Sullivan v. State

Annotate this Case

441 So. 2d 609 (1983)

Robert Austin SULLIVAN, Appellant, v. STATE of Florida, Appellee. Robert Austin SULLIVAN, Petitioner, v. STATE of Florida, Respondent. Robert Austin SULLIVAN, Petitioner, v. Louie L. WAINWRIGHT, Etc., Respondent.

Nos. 64511, 64523 and 64522.

Supreme Court of Florida.

November 21, 1983.

*610 Paul Morris, Miami, and Jay Topkis, Eric Freedman and Steven Gey of Paul, Weiss, Rifkind, Wharton & Garrison, New York City, for appellant/petitioner.

Jim Smith, Atty. Gen. and Carolyn Snurkowski, Asst. Atty. Gen., Miami, for appellee/respondent.

PER CURIAM.

Robert A. Sullivan appeals the trial court's denial of his motion to vacate filed pursuant to Florida Rule of Criminal Procedure 3.850. He has also filed a petition for writ of habeas corpus, a supplemental petition for writ of habeas corpus, a request for leave to file a petition for writ of error coram nobis, and a motion for stay. We affirm the trial court's order of denial, deny habeas corpus relief, deny the petition for writ of error coram nobis, and deny the motion for stay.

Sullivan was convicted and sentenced to death, after a jury recommendation of death in November 1973. We affirmed his conviction and sentence, Sullivan v. State, 303 So. 2d 632 (Fla. 1974); and the United States Supreme Court denied certiorari, Sullivan v. Florida, 428 U.S. 911, 96 S. Ct. 3226, 49 L. Ed. 2d 1220 (1976). Sullivan, in March 1977, filed a complaint attacking the executive clemency process. His requested *611 relief was denied by the trial court; this Court, Sullivan v. Askew, 348 So. 2d 312 (Fla. 1977); and the United States Supreme Court, 434 U.S. 878, 98 S. Ct. 232, 54 L. Ed. 2d 159 (1977). Then in 1979, he filed a motion for post-conviction relief pursuant to Florida Rule of Criminal Procedure 3.850 and alleged, among many other grounds, that he was denied effective assistance of trial counsel and that his inculpatory statement was obtained in violation of his right to counsel and was obtained through coercion. He argued that upon being advised of his constitutional rights at the scene, he and his codefendant had requested an attorney who had been with them earlier. After an evidentiary hearing on the issue of ineffective assistance of counsel, the trial court denied Sullivan's motion. Sullivan appealed this denial, and while his appeal was pending in this Court, the Governor signed a death warrant for him. We affirmed the trial court's denial and held that eleven of the issues raised by Sullivan were or could have been raised in Sullivan's first appeal to this Court. We expressly decided that the transcript of the record below together with the record on the 3.850 appeal revealed that Sullivan's claim of ineffective assistance of counsel was without merit. Sullivan v. State, 372 So. 2d 938, 939 (Fla. 1979).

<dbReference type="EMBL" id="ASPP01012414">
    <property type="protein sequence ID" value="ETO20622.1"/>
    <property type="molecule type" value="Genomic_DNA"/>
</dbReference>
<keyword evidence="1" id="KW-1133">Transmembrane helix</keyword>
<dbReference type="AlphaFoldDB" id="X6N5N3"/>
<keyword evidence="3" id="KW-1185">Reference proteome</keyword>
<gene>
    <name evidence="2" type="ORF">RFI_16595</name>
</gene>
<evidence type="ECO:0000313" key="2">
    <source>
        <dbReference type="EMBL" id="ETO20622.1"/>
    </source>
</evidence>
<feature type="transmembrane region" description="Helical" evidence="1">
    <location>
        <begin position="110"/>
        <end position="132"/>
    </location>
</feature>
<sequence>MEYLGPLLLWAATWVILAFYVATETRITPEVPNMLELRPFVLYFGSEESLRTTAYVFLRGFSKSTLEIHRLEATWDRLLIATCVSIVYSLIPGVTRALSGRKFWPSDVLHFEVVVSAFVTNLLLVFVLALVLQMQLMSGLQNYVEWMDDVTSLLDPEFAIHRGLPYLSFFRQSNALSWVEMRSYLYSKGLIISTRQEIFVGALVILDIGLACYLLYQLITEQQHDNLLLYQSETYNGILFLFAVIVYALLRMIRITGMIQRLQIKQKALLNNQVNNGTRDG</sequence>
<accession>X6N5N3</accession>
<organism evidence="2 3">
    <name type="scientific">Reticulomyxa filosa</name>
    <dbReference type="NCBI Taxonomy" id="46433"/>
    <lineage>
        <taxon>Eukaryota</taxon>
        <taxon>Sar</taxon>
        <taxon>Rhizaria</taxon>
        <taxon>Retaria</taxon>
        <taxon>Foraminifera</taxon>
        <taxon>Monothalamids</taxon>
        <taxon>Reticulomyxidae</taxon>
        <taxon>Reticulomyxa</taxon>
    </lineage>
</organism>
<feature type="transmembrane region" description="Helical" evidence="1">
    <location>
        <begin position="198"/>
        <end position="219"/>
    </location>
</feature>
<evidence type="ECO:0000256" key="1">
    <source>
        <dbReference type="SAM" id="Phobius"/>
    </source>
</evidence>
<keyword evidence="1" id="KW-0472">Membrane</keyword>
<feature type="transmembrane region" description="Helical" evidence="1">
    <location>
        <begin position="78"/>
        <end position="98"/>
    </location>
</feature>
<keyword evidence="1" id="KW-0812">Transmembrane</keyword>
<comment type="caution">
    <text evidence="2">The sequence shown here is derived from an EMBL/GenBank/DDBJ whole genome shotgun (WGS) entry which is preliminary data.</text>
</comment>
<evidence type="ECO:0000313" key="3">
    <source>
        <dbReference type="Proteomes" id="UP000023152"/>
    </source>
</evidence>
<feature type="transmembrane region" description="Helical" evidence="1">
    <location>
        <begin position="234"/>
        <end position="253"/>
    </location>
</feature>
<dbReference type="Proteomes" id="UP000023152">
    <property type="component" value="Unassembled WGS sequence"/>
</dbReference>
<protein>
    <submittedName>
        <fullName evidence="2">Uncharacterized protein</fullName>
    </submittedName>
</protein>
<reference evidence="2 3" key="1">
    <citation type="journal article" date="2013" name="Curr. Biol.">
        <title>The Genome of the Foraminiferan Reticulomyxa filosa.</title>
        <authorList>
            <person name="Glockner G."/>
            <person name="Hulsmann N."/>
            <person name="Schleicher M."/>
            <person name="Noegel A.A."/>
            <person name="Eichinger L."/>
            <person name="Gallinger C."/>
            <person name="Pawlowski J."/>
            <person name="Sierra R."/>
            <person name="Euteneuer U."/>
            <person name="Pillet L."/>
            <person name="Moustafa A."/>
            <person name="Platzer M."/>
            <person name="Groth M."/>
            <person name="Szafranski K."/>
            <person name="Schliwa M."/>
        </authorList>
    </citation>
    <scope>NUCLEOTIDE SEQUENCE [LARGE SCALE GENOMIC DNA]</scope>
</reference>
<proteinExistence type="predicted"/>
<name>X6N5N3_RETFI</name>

Sullivan then filed a petition for writ of habeas corpus with the United States District Court for the Southern District of Florida. The Federal District Court granted a stay of execution and referred the matter to a United States magistrate for an evidentiary hearing. In that petition, among other matters, Sullivan's primary issue was the alleged ineffective assistance of counsel with his major complaint being that his attorney did not investigate his alibi claim and locate the witnesses who Sullivan contended could exonerate him. He additionally contended that his statement was taken in violation of the principles established in Miranda v. Arizona, 384 U.S. 436, 86 S. Ct. 1602, 16 L. Ed. 2d 694 (1966), and that he was sentenced to the death penalty arbitrarily and in violation of the eighth and fourteenth amendments. A lengthy and extensive hearing was held at which all parties were present. Sullivan not only was not limited in his presentation of his claims but, in fact, was encouraged to expand the hearing to any matters which he thought would be relevant.[*] After this hearing, the magistrate entered a lengthy detailed report recommending denial of the petition on its merits. The district court entered its final order of dismissal on June 4, 1981, denying Sullivan's petition. It concluded that the record demonstrated that defense counsel throughout discharged their grave and solemn duty to Sullivan in a manner consistent with the highest technical and ethical standards of the profession. The district court specifically noted Sullivan's statement that he had received effective assistance of counsel in connection with the petition then pending and that he could think of nothing that had not previously been raised in a 3.850 motion or habeas corpus petition which may bear on whether he received fair representation and a fair trial since the day he was arrested.

*612 This denial was appealed to the United States Court of Appeals, Eleventh Circuit, and was affirmed. Sullivan v. Wainwright, 695 F.2d 1306 (11th Cir.1983). The Eleventh Circuit decided, among other things, that Sullivan received reasonably effective assistance of counsel. Relating to Sullivan's allegation of ineffective assistance of counsel, the court explained: